To the north-east, on the top of Montecastello, there is what remains of the keep of Castel San Giorgio, which from the year 1087 belonged to Roberto, the son ofTorgisio de Cripta. In these years the castles which distinguish the sharp mountain peaks started to appear, determining the history and the fortunes of the valley lying at their centre throughout the medieval period. Three boundary walls, embrasures and small square towers defended the locality up to the time of the Aragonese, when the construction of a round tower and the new structures represented an updating of the fortifications to more sophisticated and modern techiniques of warfare.

On the slopes of the mountains one finds numerous noblemen's palaces which have used these natural slopes for planting terraced gardens and citrus groves. This is the case of Palazzo Calvanese, recently returned to the collectivity, thanks to the sagacious restorations, which has a special gravity based system of irrigation for the entire garden, thanks to its position.

Although the array of windows and balconies along the facade has lost the sinuous lines of the baroque decorations belonging to the old structure, nevertheless, the garden behind, which is arrived at through a small internal courtyard, preserves the original calligraphic and romantic design. A minute fountain is found on the axis, placed on sloping ground, and departing from it are decorations full of aromatic essences, among fake classical ruins - authentic architectural backdrop - and the jumble of small asymmetrical stairways, leading to arcadian battlements, with wide openings and pointed arches. Two marble lions, guarding a steep pathway, look onto the woods, towards other, more secluded and secret pathways.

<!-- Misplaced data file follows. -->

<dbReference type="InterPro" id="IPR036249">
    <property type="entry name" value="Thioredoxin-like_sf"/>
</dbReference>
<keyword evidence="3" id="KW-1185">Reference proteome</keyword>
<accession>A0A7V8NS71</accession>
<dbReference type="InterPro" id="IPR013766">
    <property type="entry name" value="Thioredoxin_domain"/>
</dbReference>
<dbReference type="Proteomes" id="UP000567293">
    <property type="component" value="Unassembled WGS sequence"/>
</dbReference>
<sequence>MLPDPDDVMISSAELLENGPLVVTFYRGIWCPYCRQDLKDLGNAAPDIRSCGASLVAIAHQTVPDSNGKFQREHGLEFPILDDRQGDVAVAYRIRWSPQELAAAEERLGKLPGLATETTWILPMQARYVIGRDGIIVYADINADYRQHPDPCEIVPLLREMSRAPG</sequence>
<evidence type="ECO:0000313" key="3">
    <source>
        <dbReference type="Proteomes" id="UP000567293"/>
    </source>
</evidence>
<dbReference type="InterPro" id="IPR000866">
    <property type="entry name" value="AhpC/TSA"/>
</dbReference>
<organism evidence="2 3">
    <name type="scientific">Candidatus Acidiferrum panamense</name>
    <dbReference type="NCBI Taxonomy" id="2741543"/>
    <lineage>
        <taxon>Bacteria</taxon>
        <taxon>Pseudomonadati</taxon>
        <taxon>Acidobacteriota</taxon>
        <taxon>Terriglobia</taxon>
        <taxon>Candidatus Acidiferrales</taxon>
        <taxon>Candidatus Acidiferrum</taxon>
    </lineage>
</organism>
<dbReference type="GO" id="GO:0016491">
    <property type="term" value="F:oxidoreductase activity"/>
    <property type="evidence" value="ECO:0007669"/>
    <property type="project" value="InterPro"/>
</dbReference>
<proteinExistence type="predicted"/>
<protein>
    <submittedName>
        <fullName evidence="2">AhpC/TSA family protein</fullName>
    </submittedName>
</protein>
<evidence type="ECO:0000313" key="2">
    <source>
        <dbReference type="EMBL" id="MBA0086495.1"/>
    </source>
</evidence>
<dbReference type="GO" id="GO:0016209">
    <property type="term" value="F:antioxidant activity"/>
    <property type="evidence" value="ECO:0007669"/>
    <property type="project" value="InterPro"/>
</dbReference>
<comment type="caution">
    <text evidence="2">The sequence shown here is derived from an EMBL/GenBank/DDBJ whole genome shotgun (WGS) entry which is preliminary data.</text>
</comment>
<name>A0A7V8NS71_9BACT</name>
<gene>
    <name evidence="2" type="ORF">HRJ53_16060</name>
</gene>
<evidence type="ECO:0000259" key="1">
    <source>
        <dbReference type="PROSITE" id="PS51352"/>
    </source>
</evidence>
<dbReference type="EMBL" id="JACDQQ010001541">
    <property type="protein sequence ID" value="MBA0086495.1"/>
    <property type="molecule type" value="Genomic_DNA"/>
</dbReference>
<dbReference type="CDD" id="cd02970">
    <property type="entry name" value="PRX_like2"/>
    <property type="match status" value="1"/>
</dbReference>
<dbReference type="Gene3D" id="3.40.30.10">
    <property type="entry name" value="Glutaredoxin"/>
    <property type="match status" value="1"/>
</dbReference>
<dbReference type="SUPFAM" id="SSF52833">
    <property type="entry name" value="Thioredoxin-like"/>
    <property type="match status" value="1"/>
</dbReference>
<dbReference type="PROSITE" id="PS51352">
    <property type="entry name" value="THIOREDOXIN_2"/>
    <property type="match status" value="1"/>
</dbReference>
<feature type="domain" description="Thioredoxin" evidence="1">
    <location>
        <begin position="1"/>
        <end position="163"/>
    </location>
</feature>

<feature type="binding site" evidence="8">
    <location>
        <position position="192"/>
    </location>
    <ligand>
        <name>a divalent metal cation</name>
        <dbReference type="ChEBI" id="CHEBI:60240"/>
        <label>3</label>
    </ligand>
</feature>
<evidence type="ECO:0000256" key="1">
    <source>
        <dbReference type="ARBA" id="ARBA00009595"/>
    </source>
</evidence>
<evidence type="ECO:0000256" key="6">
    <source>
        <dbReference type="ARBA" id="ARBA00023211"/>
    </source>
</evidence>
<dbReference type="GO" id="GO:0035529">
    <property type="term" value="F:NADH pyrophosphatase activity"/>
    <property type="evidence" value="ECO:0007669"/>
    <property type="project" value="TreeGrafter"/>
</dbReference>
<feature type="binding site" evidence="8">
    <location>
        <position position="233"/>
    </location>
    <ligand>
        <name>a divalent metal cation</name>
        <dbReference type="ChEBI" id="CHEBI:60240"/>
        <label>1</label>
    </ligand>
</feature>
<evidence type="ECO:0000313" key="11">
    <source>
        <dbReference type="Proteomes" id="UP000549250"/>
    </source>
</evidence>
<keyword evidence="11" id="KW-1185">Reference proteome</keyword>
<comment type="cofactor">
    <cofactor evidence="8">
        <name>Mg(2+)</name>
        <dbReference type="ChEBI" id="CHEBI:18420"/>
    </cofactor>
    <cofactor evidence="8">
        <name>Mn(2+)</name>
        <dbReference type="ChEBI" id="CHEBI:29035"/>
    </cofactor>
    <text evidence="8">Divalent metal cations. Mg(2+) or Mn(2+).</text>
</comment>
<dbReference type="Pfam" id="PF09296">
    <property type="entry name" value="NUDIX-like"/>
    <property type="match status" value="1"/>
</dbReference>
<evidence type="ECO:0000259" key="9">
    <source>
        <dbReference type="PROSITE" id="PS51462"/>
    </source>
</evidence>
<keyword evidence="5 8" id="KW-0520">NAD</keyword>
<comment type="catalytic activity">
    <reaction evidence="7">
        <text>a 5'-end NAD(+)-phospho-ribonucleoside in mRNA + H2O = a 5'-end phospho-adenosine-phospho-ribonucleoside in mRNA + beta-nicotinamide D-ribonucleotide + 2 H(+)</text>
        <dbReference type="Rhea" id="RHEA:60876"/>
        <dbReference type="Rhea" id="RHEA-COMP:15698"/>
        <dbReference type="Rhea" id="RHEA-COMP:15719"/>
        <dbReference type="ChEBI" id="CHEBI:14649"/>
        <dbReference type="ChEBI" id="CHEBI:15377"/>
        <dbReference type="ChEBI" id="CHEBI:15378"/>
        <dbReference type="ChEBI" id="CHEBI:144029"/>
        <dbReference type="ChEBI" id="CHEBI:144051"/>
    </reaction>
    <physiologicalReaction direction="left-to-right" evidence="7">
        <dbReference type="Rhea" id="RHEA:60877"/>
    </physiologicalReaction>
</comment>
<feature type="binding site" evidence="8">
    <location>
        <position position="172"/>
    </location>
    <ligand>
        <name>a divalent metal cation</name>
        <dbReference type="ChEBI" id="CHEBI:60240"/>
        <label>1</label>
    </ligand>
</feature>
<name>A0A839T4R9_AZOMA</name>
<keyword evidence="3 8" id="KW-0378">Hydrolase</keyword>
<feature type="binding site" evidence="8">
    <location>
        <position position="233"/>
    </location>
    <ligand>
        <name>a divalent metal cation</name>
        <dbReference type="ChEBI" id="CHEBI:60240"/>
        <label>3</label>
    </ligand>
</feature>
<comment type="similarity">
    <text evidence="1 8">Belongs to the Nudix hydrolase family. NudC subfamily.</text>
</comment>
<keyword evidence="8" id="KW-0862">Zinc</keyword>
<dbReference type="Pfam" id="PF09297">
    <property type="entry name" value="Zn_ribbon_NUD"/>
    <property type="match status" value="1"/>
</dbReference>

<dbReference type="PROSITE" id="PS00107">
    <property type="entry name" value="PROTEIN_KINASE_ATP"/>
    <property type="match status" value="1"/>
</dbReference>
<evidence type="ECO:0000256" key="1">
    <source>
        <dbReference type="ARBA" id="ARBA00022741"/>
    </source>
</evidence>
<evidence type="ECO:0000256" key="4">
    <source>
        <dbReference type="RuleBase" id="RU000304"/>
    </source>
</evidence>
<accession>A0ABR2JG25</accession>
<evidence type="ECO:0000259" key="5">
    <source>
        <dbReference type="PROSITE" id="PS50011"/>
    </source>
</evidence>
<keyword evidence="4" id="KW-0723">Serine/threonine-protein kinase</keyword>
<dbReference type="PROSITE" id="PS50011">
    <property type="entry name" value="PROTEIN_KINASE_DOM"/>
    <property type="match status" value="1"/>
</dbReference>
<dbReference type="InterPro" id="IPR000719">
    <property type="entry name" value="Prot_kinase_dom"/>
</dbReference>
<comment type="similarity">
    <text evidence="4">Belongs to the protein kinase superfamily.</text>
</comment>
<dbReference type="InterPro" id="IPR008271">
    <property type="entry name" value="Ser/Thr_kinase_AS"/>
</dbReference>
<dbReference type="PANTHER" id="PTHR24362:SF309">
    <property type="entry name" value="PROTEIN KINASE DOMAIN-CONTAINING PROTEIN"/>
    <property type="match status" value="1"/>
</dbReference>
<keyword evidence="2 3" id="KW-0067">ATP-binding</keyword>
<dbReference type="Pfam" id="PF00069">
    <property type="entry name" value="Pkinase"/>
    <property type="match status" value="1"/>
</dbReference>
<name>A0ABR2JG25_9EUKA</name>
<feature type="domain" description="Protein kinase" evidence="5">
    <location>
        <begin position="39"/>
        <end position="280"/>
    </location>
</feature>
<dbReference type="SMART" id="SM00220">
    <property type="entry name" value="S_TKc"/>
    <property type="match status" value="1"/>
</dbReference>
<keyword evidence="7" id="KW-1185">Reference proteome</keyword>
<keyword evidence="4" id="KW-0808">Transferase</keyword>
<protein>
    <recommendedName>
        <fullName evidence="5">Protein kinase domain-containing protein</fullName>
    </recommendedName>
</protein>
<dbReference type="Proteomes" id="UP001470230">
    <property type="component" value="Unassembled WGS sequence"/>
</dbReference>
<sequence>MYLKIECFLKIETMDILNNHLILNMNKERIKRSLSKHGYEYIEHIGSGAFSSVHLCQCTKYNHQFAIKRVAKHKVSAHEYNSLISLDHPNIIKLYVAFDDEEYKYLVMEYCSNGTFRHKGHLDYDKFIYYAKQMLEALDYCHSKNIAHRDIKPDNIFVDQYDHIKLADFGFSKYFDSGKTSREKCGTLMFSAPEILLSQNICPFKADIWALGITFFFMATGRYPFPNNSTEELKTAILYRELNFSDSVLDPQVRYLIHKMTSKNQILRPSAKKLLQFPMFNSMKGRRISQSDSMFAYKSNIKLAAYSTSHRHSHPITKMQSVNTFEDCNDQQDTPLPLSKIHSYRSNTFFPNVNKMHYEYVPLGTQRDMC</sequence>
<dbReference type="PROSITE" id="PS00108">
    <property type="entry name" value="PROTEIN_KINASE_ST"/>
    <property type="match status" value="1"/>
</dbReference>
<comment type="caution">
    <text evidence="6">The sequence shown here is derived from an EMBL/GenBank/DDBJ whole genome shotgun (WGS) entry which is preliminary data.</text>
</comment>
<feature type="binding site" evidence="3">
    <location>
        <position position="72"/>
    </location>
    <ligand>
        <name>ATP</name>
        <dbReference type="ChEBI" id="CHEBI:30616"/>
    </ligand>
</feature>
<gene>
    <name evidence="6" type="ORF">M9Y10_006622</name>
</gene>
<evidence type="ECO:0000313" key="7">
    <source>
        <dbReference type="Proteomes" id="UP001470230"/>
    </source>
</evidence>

We are now at Lanzara, a small fraction of the extensive commune. In its eighteenth century dwellings, often unviolated by successive building, this elegant township has preserved the aura of aristocratic detachment which we still note today in its streets and in the discretion or the grandeur of the buildings, among which Palazzo Lanzara, stands out.

Turning eastwards this time, going along the road for Siano, noting an "imposing painting, with God Eternal placed in a eyma above", in the Church of the Congregation of the Salvatore, at Aiello, the other inhabited centre of Castel San Giorgio.

Here in the small complex, in a magnificent gilt frame and protected on another relief, lies the Madonna of Loreto, in a group of angelic figures, with San Sebastiano, carnal and dramatically human, tied to a trunk, and San Rocco on the right, with his faithful dog beside him. The work dates from 1588, and is atributed to the Neapolitan painter Leonardo Castellano, active during and after the middle of the sixteenth century. The painting, in urgent need of careful restoring, has been likened by critics, to the preparatory drawing of the Madonna of Loreto and the Adoration of the Shepherds kept at Windsor Royal Library at London. Carmine Zarra, in an interesting work on the pictoral production of Agro Nocerino in the sixteenth century notes that "According to a tradition, documented from 1472, this holy place had escaped destruction by the Saracens thanks to the angels, who transported it to Loreto. The Holy House therefore became a place of ever more frequent pilgrimage".